Step 1: Connect a fast edge rate step response signal.  The below example uses the trigger out signal of the InfiniiVision 6000X (~700 ps edge rate).  Scale the signal so the edge gets placed at the center of the screen.  Make sure to vertically maximize the signal without clipping it in order to use full 8 bit resolution of your scope’s analog to digital converter (see the blog post “This Quick Trick Makes Your Oscilloscope Measurement 1,000 Times Better” for more detail).  Change the channel’s input impedance to 50 Ω to match your source.  Usually, a fast step generator has an output impedance of 50 Ω.  The output impedance of the InfiniiVision X-Series oscilloscope’s trigger out signal is also 50 Ω.

Step 2:  Apply the differentiate math function to your step response signal (channel 1 in this example).  For the Keysight InfiniiVision oscilloscopes, the differentiate math function is available on the 3000AX, 3000TX, 4000X and 6000X.

Figure 1: The step response signal (yellow) and the math function impulse response signal (purple)

Step 3: Apply the FFT math function to your impulse response signal (math function 1 in this example).  For the Keysight InfiniiVision oscilloscopes, the FFT math function is available on all models.

Figure 2: The step response signal (yellow) and the math function FFT plot (purple) of the impulse response signal


Step 4:  Turn on cursors to measure the frequency where the signal is attenuated by -3 dBm.  You can read the ΔY value in the cursor readout to precisely determine this point.  This is the true measured bandwidth of your oscilloscope.  In this example, it measured the “true” bandwidth of a 200 MHz InfiniiVision MSO-X 4024A to be around 250 MHz while the product’s specification says 200 MHz.  A nice bonus of an extra 50 MHz.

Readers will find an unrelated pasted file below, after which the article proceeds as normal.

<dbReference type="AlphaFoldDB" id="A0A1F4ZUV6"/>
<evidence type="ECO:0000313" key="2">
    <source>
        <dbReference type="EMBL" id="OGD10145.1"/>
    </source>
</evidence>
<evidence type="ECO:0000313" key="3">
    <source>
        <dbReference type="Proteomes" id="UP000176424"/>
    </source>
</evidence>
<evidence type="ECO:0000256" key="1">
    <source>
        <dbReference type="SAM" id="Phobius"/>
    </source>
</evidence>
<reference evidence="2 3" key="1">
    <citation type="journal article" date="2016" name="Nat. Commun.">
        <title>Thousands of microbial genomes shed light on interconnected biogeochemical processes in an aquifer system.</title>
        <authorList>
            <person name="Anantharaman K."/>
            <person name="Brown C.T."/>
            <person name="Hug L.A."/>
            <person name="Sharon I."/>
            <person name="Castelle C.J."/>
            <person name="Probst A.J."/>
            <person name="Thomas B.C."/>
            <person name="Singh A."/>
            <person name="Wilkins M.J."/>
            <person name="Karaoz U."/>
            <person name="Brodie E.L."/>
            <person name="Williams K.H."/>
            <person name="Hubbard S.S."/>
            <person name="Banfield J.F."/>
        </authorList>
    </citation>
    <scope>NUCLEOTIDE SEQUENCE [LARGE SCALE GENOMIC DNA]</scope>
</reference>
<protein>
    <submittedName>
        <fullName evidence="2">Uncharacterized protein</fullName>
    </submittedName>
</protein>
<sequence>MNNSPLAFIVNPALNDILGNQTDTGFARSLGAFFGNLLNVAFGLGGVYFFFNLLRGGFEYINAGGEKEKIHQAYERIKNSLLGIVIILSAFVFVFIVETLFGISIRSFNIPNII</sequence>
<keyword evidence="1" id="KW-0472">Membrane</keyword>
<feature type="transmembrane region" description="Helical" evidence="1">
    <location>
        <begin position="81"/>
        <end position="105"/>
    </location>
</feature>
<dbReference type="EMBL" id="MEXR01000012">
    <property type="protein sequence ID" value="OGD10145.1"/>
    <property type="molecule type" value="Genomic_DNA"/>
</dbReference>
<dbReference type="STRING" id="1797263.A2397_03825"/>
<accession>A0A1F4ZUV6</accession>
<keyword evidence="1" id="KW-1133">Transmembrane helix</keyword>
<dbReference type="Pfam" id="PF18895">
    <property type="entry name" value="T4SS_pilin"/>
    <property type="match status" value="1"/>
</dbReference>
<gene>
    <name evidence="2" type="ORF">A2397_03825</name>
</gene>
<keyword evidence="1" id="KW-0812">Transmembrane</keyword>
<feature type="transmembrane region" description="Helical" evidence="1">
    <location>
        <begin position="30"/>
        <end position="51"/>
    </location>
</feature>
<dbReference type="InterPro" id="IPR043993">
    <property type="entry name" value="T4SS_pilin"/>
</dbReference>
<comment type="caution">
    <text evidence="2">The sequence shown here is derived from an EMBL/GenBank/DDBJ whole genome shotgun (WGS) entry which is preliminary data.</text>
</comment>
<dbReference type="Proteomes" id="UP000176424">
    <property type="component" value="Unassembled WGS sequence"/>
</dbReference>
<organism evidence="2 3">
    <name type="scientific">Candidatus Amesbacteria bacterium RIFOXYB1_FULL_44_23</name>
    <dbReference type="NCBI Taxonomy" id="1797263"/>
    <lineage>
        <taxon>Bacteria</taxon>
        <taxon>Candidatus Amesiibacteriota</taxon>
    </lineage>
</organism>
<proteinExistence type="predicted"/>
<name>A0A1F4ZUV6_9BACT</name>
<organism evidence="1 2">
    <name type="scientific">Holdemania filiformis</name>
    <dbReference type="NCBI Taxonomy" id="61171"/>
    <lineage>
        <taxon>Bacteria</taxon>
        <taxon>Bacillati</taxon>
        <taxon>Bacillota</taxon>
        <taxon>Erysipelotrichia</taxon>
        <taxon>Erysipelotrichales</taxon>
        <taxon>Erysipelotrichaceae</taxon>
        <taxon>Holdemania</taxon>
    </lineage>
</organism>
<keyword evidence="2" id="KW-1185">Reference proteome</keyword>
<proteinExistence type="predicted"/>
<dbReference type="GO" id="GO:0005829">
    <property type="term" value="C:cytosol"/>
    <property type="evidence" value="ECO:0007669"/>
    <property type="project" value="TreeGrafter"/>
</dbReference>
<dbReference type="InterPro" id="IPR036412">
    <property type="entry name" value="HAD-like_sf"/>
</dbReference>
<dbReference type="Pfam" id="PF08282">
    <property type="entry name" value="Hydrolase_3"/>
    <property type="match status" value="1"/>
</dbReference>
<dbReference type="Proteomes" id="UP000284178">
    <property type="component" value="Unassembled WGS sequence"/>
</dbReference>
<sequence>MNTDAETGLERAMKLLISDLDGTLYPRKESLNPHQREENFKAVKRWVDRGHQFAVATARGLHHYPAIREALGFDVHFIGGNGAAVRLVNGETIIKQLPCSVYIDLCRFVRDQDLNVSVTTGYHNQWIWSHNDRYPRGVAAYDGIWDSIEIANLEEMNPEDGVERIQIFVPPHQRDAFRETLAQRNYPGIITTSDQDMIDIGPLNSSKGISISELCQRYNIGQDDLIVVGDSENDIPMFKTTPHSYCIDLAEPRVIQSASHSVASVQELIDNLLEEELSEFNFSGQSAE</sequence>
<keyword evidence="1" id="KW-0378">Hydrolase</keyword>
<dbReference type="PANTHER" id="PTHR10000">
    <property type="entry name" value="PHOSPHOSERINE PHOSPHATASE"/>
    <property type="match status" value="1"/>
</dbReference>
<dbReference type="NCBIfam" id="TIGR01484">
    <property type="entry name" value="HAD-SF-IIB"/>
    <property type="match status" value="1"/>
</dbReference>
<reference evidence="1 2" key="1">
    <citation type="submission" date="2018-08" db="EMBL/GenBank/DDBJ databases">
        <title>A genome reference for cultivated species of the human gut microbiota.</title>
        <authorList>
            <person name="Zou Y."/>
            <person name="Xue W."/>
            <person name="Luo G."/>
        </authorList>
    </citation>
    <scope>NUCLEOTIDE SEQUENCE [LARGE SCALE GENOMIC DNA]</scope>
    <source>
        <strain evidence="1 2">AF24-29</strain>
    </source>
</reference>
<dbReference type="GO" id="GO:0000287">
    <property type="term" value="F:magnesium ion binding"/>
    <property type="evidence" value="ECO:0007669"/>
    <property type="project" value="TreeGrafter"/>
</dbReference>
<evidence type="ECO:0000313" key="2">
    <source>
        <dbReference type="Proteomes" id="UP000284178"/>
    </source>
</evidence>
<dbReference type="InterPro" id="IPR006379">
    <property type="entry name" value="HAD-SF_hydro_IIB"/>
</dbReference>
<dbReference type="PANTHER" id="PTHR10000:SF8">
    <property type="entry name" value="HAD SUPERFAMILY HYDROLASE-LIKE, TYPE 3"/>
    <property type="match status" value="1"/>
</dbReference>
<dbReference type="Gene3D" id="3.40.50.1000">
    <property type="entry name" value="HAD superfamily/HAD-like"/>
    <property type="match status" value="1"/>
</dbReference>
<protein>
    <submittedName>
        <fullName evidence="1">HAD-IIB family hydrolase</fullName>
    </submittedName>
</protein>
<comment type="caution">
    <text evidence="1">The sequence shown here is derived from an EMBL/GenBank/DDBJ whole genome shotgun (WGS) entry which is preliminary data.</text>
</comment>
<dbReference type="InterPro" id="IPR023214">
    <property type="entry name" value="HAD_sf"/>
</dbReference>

Figure 3: Measuring the oscilloscope’s bandwidth using the cursor


Now, let’s expand the same concept to measure the system bandwidth of your oscilloscope and probe. A similar connection can be used, however, it will require a probing point for the probe to pick up the signal.  What I usually use is a 50 Ω microstrip line fixture like the ones shown below.

Figure 4a: Handmade microstrip line 50 ohm fixture

Figure 4b: Keysight E2655C Probe deskew and performance verification kit


Insert the fixture between the cable and the scope’s BNC channel input and then probe the signal with the probe you want to measure the system bandwidth for.

Figure 5: Connecting the probe to the fixture


Once you have the probed signal on screen, just repeat the steps describe above.  The next section shows two screenshots from the system bandwidth measurements done on the 200 MHz scope; 200 MHz scope + 100 MHz passive probe and 200 MHz scope + 200 MHz passive probe.  You will note the “true” bandwidth is higher than the calculated bandwidth, since both oscilloscope and probe usually have a slightly more bandwidth than they specify.

Figure 6: 200 MHz oscilloscope + 100 MHz probe system bandwidth


For example, the measured system bandwidth in Figure 6 is around 140 MHz.  If you were to use the formula from the previous blog, the theoretical system bandwidth of a 200 MHz and a 100 MHz probe should be around 90 MHz, so you are getting ~ 50 MHz more due to “bonus” bandwidths on the scope and the probe.  In fact, because you already know the true bandwidth of this 200 MHz scope is around 250 MHz, you can easily find that this 100 MHz passive probe actually has around 170 MHz bandwidth using the same formula!  Note, I’m assuming both the scope and probe have the Gaussian response filter.

Figure 7: 200 MHz oscilloscope + 200 MHz probe system bandwidth


In the final example, it measured system bandwidth to be around 200 MHz, as seen in Figure 7.  Applying the same formula, you can calculate quickly that this 200 MHz probe actually has more than 300 MHz bandwidth, 100 MHz additional bandwidth beyond the specified value!!